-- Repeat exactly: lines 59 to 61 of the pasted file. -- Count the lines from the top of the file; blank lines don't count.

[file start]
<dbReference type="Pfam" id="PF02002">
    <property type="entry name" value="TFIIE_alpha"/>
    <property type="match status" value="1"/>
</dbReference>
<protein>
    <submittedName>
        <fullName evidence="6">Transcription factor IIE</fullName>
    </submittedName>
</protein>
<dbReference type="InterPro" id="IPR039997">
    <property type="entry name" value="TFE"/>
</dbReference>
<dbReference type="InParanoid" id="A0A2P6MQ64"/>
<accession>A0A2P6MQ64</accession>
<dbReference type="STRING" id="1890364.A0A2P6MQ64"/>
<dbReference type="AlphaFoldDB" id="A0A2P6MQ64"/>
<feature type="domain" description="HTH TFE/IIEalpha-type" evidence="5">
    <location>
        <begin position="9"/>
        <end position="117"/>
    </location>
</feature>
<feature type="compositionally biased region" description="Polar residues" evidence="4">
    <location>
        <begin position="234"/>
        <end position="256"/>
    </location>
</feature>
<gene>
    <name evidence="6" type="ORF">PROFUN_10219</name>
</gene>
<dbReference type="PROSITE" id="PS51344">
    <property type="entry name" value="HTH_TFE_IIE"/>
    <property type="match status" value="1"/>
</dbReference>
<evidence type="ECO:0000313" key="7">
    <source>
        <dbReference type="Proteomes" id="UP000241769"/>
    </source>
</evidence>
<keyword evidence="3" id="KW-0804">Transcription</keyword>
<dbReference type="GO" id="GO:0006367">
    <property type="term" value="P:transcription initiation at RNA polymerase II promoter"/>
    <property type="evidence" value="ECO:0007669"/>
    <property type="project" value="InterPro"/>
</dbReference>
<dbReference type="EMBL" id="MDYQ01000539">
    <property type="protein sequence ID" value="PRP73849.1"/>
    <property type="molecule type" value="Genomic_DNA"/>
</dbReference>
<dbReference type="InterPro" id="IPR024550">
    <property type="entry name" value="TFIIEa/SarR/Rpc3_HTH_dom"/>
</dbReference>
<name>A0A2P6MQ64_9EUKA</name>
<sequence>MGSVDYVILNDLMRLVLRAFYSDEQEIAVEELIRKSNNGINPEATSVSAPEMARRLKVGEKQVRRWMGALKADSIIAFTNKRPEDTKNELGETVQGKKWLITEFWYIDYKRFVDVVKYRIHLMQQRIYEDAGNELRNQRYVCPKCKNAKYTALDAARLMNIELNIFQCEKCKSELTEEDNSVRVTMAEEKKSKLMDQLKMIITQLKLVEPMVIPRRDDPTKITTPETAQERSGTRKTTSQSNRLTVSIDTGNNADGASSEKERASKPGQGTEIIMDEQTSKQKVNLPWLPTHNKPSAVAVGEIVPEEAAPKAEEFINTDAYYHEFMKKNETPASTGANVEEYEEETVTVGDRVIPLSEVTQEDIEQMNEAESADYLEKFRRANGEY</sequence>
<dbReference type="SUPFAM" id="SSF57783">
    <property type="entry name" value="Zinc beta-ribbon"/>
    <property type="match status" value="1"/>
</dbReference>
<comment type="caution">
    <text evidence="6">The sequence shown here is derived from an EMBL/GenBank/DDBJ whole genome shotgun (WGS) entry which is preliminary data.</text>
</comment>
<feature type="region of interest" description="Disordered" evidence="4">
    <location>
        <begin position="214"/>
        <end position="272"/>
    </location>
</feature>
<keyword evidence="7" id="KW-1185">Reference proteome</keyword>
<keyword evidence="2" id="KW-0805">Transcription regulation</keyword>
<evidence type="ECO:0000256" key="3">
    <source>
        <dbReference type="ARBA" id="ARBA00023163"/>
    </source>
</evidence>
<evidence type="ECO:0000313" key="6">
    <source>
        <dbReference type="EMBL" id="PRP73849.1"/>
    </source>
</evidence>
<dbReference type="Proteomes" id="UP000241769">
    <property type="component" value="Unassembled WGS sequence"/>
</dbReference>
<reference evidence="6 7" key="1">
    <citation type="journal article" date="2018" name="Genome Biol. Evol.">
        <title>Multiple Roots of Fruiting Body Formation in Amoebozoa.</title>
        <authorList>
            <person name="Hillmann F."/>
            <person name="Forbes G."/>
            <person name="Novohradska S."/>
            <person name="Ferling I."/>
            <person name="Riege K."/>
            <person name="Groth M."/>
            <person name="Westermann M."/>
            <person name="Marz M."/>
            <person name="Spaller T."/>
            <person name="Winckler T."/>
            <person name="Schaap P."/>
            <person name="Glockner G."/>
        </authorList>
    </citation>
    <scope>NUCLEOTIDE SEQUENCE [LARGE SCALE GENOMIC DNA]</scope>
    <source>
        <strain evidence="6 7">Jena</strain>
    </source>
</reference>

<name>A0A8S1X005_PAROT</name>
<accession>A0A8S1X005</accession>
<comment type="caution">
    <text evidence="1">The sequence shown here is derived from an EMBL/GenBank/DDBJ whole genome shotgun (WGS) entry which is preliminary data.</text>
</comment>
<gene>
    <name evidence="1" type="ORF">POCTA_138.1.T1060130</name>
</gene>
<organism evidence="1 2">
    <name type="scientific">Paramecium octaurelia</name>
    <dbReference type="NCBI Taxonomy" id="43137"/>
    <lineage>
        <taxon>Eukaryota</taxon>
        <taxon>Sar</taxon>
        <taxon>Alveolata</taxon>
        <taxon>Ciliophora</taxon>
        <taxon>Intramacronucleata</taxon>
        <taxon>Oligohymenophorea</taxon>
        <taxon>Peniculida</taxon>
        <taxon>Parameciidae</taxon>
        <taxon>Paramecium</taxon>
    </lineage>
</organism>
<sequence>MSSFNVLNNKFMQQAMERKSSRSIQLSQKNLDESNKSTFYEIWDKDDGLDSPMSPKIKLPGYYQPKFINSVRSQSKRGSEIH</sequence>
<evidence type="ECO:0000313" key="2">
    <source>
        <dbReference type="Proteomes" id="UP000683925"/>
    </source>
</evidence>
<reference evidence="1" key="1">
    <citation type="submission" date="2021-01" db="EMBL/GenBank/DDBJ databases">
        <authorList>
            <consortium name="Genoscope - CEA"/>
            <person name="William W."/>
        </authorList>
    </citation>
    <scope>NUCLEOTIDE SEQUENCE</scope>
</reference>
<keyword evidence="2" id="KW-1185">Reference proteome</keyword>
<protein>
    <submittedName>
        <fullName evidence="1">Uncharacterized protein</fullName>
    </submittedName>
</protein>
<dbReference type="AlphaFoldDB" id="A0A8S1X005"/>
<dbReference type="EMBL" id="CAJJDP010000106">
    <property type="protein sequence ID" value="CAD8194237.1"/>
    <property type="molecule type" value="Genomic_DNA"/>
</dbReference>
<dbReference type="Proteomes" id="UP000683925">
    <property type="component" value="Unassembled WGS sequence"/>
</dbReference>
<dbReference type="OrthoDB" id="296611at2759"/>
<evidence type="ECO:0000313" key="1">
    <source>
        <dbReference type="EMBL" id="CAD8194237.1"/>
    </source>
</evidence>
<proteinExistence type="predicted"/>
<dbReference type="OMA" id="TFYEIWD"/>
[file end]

</dbReference>
<comment type="caution">
    <text evidence="6">The sequence shown here is derived from an EMBL/GenBank/DDBJ whole genome shotgun (WGS) entry which is preliminary data.</text>